Video: This Tesla Model S Shows No Signs of Range Loss at 20,500 Miles


Tesla’s energy-dense lithium-ion battery cells aren’t necessarily known for longevity, but as Tesla Model S owner Kman Auto says of his battery pack:

208 Miles of Rnage After 20,500 Miles of Use

208 Miles of Rnage After 20,500 Miles of Use

“Is this not the best wearing battery we’ve seen so far???”

Kman Auto made that statement after a recent Supercharging event, which he describes as follows:

“A VERY nice surprise after supercharging at Highland Park. We were having a nice chat in the service center while charging, and watching the Rated Miles count go up. Just when we thought it was done charging, Whoops, we got another mile. Ended up hitting 209 Rated Miles. I was on my way from Milwaukee to Detroit for the big auto show, and I supercharged 8 times and did 6 range charges. each time rated range was 207-209 miles. I also added 1000 miles on my car in less then 24 hours, and my car is now at 20,500 miles in 7 months 3 weeks 3 days 1 hour and 44 minutes of ownership.”

Kman Auto is of course known for his constant use of the Supercharger network, so with 20,500 miles on the odo and perhaps a hundred or so Supercharge events, his Model S’ battery pack seems to be faring well.  Don’t you think?

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23 Comments on "Video: This Tesla Model S Shows No Signs of Range Loss at 20,500 Miles"

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20,000 miles isn’t all that much. Many Leafs have little to no measurable loss at that mileage as well if they are located in cool climates. Many Volts have way more miles and still no range loss.

even still, with that much superchrging I would expect worse results. I refuse to supercharge my car although someday I’m sure I will have to. I’d love to see his capacity hold up for another 20K miles!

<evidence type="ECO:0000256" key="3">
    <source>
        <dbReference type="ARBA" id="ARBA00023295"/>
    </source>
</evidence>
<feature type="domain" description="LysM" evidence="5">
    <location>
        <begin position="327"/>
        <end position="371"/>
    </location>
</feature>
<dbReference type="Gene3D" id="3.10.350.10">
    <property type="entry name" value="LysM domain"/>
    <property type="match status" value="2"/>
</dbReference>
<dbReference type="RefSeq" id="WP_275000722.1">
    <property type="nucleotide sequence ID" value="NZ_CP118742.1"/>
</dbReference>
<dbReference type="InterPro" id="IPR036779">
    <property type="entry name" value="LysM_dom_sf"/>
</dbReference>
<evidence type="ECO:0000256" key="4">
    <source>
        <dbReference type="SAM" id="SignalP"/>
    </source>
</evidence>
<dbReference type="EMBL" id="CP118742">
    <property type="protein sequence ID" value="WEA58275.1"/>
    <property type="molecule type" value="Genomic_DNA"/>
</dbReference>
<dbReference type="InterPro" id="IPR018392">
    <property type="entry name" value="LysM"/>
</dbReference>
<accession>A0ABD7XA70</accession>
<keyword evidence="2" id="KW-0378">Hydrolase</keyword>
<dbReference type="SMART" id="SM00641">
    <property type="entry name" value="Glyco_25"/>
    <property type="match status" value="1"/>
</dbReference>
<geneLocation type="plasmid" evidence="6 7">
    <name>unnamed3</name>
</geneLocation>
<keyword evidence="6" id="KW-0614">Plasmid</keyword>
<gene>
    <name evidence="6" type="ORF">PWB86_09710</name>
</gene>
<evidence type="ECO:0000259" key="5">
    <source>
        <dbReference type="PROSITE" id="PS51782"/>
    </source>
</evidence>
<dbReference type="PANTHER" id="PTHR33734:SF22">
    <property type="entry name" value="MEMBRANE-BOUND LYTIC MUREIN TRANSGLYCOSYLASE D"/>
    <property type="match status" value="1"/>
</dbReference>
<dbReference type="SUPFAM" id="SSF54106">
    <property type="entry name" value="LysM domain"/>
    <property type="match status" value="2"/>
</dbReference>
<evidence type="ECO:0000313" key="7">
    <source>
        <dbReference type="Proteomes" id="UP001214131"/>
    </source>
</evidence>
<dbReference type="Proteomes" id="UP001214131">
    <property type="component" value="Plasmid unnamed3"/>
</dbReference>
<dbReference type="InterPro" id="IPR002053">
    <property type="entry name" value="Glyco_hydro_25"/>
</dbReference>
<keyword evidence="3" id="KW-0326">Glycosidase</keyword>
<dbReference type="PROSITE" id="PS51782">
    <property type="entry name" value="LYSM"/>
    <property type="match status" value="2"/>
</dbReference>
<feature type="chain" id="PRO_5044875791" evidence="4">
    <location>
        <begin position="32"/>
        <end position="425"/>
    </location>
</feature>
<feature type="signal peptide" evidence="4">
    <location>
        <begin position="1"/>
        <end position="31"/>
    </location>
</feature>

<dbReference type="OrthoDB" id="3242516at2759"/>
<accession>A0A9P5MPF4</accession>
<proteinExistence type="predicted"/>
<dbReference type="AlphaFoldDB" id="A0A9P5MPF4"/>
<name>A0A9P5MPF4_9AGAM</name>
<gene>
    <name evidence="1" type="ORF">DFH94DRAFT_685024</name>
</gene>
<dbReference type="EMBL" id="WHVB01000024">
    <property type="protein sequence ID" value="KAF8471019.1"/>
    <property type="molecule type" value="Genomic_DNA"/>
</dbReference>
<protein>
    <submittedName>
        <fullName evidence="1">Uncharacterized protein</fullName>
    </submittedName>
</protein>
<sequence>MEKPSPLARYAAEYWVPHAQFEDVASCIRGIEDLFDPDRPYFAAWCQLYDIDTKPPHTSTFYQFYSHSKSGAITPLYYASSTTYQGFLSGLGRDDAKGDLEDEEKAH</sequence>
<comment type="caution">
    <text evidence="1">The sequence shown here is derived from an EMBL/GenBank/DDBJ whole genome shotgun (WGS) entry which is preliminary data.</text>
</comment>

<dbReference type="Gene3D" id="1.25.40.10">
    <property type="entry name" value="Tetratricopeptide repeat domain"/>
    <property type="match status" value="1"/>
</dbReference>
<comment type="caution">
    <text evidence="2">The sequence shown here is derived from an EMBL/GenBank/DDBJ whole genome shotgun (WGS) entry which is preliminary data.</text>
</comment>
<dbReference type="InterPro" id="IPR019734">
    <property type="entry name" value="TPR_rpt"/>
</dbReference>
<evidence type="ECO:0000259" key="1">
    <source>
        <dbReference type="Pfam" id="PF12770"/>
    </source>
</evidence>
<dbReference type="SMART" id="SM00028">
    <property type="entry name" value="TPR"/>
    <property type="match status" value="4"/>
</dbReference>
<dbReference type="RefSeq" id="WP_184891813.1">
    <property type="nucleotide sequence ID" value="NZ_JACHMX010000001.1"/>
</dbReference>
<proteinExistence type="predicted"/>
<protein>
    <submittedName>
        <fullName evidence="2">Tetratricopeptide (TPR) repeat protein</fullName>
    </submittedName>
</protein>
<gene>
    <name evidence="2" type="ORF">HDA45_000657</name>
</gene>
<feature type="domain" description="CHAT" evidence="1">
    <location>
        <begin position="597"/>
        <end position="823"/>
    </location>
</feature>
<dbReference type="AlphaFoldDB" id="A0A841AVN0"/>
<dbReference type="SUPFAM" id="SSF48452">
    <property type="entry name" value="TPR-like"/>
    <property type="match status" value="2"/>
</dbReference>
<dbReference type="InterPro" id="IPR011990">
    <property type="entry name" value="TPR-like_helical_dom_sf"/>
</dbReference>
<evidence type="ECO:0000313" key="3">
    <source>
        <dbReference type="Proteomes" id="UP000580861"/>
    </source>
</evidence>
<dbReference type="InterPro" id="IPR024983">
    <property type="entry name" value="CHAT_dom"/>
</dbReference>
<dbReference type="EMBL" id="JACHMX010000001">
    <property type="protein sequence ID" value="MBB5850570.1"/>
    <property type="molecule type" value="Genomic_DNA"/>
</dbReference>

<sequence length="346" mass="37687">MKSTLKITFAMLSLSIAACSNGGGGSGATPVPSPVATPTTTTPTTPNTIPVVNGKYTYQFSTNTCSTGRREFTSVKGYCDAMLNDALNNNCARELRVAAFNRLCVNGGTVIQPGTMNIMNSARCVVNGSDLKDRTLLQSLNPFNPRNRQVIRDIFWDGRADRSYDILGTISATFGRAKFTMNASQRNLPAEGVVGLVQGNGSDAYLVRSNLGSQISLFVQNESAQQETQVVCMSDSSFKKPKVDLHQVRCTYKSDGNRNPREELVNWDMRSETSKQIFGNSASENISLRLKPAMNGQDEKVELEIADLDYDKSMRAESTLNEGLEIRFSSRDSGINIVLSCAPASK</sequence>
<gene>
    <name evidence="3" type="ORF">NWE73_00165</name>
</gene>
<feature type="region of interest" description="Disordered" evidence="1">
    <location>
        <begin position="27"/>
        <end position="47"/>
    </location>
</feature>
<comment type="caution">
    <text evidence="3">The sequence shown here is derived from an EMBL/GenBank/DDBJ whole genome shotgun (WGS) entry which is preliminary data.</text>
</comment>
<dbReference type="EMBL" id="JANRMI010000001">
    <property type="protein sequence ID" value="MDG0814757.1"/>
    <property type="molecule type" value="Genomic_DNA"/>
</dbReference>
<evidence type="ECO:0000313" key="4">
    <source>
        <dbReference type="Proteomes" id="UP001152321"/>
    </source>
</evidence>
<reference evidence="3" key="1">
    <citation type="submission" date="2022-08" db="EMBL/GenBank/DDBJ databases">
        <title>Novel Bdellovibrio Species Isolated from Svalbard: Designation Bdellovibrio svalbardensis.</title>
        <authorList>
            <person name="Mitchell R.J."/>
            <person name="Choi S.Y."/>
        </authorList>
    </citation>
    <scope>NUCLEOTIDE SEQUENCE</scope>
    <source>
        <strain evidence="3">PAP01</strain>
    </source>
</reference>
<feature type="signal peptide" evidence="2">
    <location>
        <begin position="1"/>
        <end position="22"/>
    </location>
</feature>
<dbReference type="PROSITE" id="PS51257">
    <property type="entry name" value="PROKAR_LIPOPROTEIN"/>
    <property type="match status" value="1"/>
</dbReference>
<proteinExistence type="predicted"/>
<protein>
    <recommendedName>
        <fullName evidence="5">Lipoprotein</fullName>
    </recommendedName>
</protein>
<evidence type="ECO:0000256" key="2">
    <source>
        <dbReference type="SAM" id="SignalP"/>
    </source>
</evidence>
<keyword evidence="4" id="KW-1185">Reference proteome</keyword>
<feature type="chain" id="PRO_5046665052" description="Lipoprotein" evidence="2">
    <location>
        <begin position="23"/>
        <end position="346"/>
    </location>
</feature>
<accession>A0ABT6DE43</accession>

I agree that I would be more interested to see the same experiment with a Model S in Arizona. I expect it to fair much better than the LEAFs, but hard to imagine they will show no wear at all. This does show that SuperCharging does not put significant damage on the pack, in cold climates.

I have to disagree using the Volt as a comparison, David. Since the Volt only uses 65% of the total pack capacity, Chevy can continually use more of the pack capacity to achieve the same kWhs available per charge. I don’t know that they do this (intentionally or unintentionally), but it is available to them. They have the most conservative pack design and will likely longer than the rest of the car. I am considering a used one as a hold-me-over when my LEAF lease ends in June.

Just to clarify, GM has stated that they do NOT expand the charge window on the Volt to maintain the same availability. Your overall point, though, is very valid. GM took a very conservative approach with the Volt. A temperature management system plus a very restricted SoC window is showing itself to give a very solid durability.

Josh – Kman drives a 60kWh Tesla, but I believe there’s 80kWh of battery there, he’s just not allowed to tap into it. Correct me if i’m wrong, but could the extra battery also serve as a buffer?

Tim – do you have a link about the GM statement. I’ve never seen anything official.

Tesla wouldn’t give away 20kWh of battery cells for free. That’s the Supercharger capability you’re thinking of – that is built into every car but only allowed to use it if you pay for the option.

I was confused about the 40kWh and 60kWh. The people w/the 40kWh Model S have extra battery they cannot use.

(From Wiki)

In 2013, Tesla canceled a 40 kW·h version of the car due to lack of demand, stating that only 4% of pre-orders were for the 40 kWh battery option. The customers who ordered this option have instead received the 60 kWh pack, but range is software limited to 40 kWh (142 miles of rated range). It will still have the improved acceleration and top speed of the bigger pack, so will be a better product than originally ordered, and can be upgraded to the range of the 60 kWh upon request by the original or a future owner for US$11,000